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Prussian royals seek return of confiscated artifacts

July 13, 2019

Descendants of the last German Kaiser are demanding the return of thousands of valuable paintings that were confiscated after the monarchy's downfall in 1918. Some of the works are currently on display in public museums.

Georg Friedrich Ferdinand
Image: picture-alliance/dpa/R. Hirschberger

The heirs of the former Prussian monarchy are locked in a battle with the German state over the ownership of thousands of artworks and historical artifacts.

The Culture Ministry confirmed Friday that the Hohenzollern family has been negotiating with the federal government and the eastern states of Berlin and Brandenburg "for several years" — and apparently in secret.

According to Der Spiegel news magazine, the aristocrats are seeking to reclaim tens of thousands of valuable paintings, sculptures, coins, books and furniture, as well as the right to live at one of several grand estates.

But an agreement may be a long way off. Monika Grütters, the government's commissioner for culture, said, "the positions of the negotiating parties are still very far apart."

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Rheinfels Castle on the banks of the Rhine River
Georg Friedrich lost a court bid last month to reclaim Rheinfels CastleImage: picture-alliance/dpa/T. Frey

Complicated history

The restitution campaign is being led by Georg Friedrich Ferdinand, the head of the Hohenzollern House and great-great-grandchild of Wilhelm II, the last emperor and king of Prussia.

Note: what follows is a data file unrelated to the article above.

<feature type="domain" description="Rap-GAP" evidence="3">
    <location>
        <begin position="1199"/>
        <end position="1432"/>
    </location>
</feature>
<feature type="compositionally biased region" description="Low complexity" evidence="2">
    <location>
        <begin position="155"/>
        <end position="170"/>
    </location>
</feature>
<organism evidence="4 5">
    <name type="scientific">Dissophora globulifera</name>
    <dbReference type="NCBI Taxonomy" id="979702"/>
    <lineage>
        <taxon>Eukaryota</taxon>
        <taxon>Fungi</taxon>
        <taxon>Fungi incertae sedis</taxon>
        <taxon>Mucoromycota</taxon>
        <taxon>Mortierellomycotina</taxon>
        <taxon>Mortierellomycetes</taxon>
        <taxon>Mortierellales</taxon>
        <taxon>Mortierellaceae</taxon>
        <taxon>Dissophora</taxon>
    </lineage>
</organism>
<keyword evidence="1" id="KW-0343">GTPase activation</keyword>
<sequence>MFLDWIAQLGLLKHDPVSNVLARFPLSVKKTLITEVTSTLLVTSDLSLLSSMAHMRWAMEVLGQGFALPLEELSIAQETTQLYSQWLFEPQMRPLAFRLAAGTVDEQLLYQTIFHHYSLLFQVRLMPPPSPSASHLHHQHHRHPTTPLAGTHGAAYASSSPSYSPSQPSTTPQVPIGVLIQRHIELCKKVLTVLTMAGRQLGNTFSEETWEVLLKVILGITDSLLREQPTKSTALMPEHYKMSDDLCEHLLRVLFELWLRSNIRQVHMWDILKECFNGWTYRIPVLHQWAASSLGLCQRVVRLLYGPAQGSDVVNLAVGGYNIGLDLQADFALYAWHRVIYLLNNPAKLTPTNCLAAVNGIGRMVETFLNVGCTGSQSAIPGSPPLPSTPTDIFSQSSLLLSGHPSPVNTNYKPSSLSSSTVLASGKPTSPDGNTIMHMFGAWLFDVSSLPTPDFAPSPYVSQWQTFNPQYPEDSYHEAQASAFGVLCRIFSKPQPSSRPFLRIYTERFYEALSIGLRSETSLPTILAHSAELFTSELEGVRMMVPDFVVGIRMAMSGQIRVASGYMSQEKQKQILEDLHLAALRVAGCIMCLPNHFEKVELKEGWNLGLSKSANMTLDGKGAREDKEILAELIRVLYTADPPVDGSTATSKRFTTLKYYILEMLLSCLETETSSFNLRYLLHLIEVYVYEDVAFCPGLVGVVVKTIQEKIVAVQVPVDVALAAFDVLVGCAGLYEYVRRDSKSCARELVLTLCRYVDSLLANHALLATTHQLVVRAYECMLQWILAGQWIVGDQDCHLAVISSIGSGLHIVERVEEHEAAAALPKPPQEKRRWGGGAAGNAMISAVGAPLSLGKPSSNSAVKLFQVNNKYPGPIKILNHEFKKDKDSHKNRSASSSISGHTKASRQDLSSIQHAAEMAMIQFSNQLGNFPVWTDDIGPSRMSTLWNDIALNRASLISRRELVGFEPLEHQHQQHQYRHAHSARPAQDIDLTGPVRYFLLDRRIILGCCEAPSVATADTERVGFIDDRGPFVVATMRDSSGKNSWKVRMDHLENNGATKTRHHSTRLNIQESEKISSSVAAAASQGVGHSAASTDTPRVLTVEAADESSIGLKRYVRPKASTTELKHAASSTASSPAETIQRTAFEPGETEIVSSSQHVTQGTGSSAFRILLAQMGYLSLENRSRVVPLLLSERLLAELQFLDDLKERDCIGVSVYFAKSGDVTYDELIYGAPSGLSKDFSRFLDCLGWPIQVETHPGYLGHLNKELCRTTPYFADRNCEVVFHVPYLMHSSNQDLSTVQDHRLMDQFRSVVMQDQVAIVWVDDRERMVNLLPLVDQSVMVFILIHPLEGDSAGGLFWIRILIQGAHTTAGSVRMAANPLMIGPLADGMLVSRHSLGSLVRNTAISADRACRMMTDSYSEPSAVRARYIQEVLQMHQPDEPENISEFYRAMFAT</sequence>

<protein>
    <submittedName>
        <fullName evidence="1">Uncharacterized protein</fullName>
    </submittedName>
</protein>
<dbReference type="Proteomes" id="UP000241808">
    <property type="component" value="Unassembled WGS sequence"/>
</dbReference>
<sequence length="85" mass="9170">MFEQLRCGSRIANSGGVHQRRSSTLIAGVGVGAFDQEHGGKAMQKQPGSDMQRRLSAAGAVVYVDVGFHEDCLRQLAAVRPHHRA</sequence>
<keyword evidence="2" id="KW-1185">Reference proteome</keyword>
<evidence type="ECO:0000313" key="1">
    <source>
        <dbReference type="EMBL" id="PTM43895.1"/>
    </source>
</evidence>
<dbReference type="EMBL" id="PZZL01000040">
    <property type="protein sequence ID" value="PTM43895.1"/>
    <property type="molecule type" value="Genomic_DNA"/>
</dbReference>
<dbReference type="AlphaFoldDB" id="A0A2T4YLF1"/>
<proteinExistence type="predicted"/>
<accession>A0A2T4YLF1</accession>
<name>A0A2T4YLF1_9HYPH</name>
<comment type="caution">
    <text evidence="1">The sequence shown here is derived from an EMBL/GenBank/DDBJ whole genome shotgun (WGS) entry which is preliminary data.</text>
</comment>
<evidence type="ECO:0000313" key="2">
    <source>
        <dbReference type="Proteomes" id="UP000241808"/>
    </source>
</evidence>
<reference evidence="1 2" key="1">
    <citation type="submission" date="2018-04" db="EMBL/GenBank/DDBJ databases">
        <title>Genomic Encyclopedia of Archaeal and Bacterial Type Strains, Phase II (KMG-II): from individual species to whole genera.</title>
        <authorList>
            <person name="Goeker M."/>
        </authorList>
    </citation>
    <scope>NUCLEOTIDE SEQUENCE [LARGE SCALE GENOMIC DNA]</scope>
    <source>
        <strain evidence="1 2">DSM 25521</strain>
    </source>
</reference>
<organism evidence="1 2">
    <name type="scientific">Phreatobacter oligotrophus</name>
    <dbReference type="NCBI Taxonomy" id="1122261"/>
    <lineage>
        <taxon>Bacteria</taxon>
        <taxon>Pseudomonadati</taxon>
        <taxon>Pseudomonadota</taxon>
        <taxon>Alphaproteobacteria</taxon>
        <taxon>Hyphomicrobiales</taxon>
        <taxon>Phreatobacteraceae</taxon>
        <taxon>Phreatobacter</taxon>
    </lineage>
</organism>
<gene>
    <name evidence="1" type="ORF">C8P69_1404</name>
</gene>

Authorities seized the family's property in November 1918, shortly before the end of World War I, when Kaiser Wilhelm abdicated and went into exile.

Although they weren't initially compensated, the royals later struck an agreement with the state on the confiscated assets in 1926. But that situation changed under the Soviet occupation of Germany at the end of World War II and the communist regime that subsequently governed East Germany.

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Works of 'considerable value'

The Culture Ministry said the latest negotiations center on "legal ambiguities in the (1926) agreement," as well as "legal positions that have changed as a result of the subsequent historical events, in particular, the measures of the Soviet occupying power and the government of the German Democratic Republic."

The ministry added that many of the artifacts in question hold "considerable value and historical meaning," and are today part of collections at the Prussian Foundation of Castles and Gardens in Berlin-Brandenburg, the Prussian Cultural Foundation and the German Historical Museum.

The Tagesspiegel daily reported that the family was also seeking the permanent right to reside either at the Cecilienhof Palace in Potsdam, where Allied powers met after World War II to decide Germany's fate or at two other manor houses. But according to the newspaper, the government has knocked back the request.

Last month, a court in the western city of Koblenz rejected a bid by Prince Georg Friedrich to reclaim the Rheinfels Castle on the banks of the Rhine.

Hohenzollern Castle

nm/sms (AFP, dpa)

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